When you find you lack focus, try this mindful breathing technique, suggests Ann Green, founder and director of BLiSS Ann Green Yoga Studio and owner of SHiNE OM Yoga. With your right hand, bring your pointer finger and middle finger to rest between your eyebrows, and get ready to use your thumb and ring finger. With your hands in the hang ten or call me position, close your eyes and take a deep breath in and out through your nose and close your right nostril with your right thumb. Then, inhale through the left nostril slowly and steadily, then close off your left nostril (so both are closed) and hold the breath in for a second or two. Then, open your right nostril and release the breath slowly through the right side. Repeat this for a total of one minute or about six rounds of inhalation and exhalation.
Wring out your spine
A seated spinal twist helps oxygenate your internal organs and gets the blood pumping after hours of sitting hunched over at your desk, says Karen Nourizadeh, a yogi and meditation guru at Pure Yoga. Sit in your chair with your feet planted on the floor, then turn your torso to the right, using your right hand behind you to push down into the chair and elongate your spine. Take your left hand to your outer right knee, using it to help you twist your torso to the right. (Keep your hips centered, so that they don't twist with your body.) Inhale as you lengthen your spine, exhale, then twist your torso and head along your spinal axis to the right. Repeat on the left side. "Make sure you are twisting to a comfortable degree, without straining the body or the breath," she says. "Twisting poses wring out venous blood from internal organs and allow oxygenated blood to flow in when the twist is released." Twists are also good for fighting constipation.
Mentally narrate your breathing
Nourizadeh says that while it may sound counterintuitive, spending some time watching your breath for five to ten minutes will help to improve your concentration, while giving your brain time to rest and restore itself. "Close your eyes and notice your breath moving in and out of your nostrils. As you inhale, mentally repeat to yourself, 'I am breathing in'. As you exhale, mentally repeat, 'I am breathing out,'" she suggests. "While performing the technique, you may feel tired, but if you keep your mind focused for long enough, your energy will start to shift as the brain begins to restore itself. One study found that mindfulness-based stress reduction techniques are associated with changes in gray matter concentration in brain regions involved in learning and memory processing."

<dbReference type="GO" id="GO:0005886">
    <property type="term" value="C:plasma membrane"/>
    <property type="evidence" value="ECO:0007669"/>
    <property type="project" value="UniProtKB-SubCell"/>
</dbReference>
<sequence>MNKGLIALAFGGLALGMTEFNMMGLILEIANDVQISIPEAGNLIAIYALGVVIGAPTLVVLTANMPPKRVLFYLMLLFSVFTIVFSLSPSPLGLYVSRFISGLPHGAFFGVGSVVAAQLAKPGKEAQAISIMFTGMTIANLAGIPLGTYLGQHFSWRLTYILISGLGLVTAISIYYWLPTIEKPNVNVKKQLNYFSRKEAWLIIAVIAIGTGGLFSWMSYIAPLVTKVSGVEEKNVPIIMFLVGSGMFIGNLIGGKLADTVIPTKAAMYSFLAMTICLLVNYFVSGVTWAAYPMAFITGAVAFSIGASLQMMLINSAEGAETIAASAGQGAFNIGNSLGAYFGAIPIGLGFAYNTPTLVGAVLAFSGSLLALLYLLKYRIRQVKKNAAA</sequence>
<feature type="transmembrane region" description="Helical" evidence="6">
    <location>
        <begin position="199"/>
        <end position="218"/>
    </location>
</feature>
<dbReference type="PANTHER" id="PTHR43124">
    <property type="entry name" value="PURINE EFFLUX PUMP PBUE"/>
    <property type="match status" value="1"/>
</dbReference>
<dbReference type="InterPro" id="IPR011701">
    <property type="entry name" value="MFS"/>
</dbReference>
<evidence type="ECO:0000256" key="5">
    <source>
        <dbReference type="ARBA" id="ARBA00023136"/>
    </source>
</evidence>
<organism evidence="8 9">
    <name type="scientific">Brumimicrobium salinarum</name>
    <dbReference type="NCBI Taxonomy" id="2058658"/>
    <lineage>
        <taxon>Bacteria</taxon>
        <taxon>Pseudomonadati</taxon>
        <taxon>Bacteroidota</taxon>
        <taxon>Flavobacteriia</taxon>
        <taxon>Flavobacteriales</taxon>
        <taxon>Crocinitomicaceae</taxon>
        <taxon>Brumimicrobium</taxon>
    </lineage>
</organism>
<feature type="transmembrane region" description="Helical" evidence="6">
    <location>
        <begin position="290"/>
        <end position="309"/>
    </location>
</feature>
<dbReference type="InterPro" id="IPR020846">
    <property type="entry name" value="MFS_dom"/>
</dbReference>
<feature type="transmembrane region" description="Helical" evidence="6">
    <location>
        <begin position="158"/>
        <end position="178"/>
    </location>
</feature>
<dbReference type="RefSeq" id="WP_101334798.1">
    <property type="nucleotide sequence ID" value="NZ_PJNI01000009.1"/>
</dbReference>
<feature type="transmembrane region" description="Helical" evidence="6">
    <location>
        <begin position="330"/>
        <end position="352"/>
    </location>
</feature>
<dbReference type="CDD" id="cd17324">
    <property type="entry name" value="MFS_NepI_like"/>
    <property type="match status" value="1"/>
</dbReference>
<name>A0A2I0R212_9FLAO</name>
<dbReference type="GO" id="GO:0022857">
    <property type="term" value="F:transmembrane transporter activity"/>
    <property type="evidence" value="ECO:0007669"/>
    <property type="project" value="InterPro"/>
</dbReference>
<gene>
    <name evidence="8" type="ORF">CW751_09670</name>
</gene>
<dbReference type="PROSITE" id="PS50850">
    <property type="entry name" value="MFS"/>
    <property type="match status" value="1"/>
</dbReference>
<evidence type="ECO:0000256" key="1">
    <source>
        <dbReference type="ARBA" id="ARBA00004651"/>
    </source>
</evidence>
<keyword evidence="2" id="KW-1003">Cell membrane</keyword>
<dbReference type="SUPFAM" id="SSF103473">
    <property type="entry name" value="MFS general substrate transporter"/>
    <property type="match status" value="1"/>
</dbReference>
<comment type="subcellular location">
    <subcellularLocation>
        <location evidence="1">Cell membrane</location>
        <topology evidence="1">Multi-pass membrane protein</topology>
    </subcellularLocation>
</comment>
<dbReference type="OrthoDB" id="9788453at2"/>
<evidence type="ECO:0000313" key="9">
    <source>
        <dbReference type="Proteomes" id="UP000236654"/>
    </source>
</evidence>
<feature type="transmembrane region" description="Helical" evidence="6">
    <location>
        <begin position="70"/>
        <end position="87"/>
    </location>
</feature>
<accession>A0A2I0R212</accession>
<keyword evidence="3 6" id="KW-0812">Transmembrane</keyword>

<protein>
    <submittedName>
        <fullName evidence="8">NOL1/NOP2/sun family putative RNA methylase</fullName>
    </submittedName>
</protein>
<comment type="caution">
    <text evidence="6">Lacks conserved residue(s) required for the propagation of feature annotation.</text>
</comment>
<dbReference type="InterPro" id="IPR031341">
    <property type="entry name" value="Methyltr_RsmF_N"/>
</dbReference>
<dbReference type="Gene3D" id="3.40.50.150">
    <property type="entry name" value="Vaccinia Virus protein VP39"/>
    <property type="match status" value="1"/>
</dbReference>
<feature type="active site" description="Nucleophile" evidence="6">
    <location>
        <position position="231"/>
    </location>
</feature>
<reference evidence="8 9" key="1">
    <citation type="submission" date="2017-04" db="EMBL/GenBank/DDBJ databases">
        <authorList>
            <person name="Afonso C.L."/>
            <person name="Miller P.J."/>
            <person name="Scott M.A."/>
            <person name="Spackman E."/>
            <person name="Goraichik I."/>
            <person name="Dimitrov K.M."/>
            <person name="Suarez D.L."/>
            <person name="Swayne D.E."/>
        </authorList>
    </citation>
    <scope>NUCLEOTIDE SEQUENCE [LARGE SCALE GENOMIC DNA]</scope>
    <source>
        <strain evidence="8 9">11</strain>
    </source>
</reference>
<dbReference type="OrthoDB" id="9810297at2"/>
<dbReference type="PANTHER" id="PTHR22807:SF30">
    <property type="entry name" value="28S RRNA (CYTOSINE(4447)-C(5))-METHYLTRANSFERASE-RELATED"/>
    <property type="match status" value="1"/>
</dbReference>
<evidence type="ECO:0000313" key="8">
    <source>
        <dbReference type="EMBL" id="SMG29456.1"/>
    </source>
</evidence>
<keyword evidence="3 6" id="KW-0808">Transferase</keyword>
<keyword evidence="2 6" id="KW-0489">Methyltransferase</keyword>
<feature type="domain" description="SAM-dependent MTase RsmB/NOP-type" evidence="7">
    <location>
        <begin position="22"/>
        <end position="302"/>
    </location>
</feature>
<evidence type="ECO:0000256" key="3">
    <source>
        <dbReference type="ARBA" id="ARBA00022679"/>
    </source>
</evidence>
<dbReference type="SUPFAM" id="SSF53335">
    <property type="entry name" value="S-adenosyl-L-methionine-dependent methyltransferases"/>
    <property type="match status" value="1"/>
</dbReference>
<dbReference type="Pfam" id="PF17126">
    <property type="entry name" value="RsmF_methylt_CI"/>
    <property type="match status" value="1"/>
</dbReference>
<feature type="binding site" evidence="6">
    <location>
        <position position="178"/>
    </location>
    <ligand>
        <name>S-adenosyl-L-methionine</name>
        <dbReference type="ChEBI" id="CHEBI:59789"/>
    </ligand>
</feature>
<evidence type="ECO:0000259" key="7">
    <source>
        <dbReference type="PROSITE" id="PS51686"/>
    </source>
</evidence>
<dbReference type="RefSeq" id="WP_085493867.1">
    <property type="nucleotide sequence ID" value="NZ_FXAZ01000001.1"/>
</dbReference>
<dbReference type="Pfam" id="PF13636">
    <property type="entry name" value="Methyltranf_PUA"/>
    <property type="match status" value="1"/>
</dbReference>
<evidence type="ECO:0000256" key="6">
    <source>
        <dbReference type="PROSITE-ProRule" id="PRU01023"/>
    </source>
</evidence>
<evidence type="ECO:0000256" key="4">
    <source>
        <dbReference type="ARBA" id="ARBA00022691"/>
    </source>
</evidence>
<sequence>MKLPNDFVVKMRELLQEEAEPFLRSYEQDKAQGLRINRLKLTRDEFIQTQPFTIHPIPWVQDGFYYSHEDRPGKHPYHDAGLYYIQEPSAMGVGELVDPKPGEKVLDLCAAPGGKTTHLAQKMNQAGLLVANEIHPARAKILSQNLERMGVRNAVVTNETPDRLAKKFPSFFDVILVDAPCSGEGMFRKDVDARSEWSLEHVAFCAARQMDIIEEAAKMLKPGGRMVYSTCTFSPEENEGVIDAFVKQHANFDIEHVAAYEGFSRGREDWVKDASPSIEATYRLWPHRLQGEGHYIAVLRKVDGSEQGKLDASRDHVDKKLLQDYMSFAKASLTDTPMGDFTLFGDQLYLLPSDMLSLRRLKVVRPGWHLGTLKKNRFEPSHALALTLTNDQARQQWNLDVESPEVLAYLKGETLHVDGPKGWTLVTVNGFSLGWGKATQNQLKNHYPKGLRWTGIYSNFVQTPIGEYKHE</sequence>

Try shoulder rolls
"When we are stressed out, we naturally hunch forward which reduces lung capacity and oxygen levels making us feel more tired and stressed," Xeron says. "By doing shoulder rolls, you are opening up your lungs and allowing more oxygen to flow through your system. Instantly calming you down and freeing up energy for you to be more productive." Proper form is to move your neck back until it's in alignment with the rest of your spine while sitting up straight, then rolling shoulders up and back in a smooth motion. Try this for about two minutes.
Put some pep in your step with Kapalabhati breathing
Kapalabhati breathing, a cleansing form of pranayama is also known as the "shining skull" breath, because of it's energizing qualities. "A huge contributor to the afternoon hump is feeling tired, over-worked, or even stressed out, which takes its toll around 2 p.m. and leaves you wanting your bed, or to escape," says Calli De La Haye, a yoga instructor. "Being mindful allows a feeling of presence which can empower and energize by allowing the mind to feel free, so take the time to focus for two minutes on your breath alone, the natural breath, really feel it moving in and flowing out, if thoughts come along, allow them to come and go, don't push them away, instead, choose to focus on your breath." Simply sit with a straight back, breathe in through your nose, and shoot the breath out through the nose as you pull the belly in. Place one hand on the belly so you can feel the movement and repeat 20 times.
- International Journal of Yoga: "Sudarshan kriya yoga: Breathing for health"
- Jessica Matthews, MS, professor of yoga studies at MiraCosta College in San Diego, California
- Jodi Epstein, yoga and meditation teacher
- Jaya Jaya Myra, yoga instructor and founder of nonprofit Gita for the Masses
- Chelsea Xeron, a Kundalini yoga and meditation teacher based in Washington, D.C
- Kristina Dau, a certified yoga instructor
- Ann Green, founder and director of BLiSS Ann Green Yoga Studio and owner of SHiNE OM Yoga
- Karen Nourizadeh, a yogi and meditation guru at Pure Yoga
- Psychiatry Research: "Mindfulness practice leads to increases in regional brain gray matter density"
- Calli De La Haye, a yoga instructor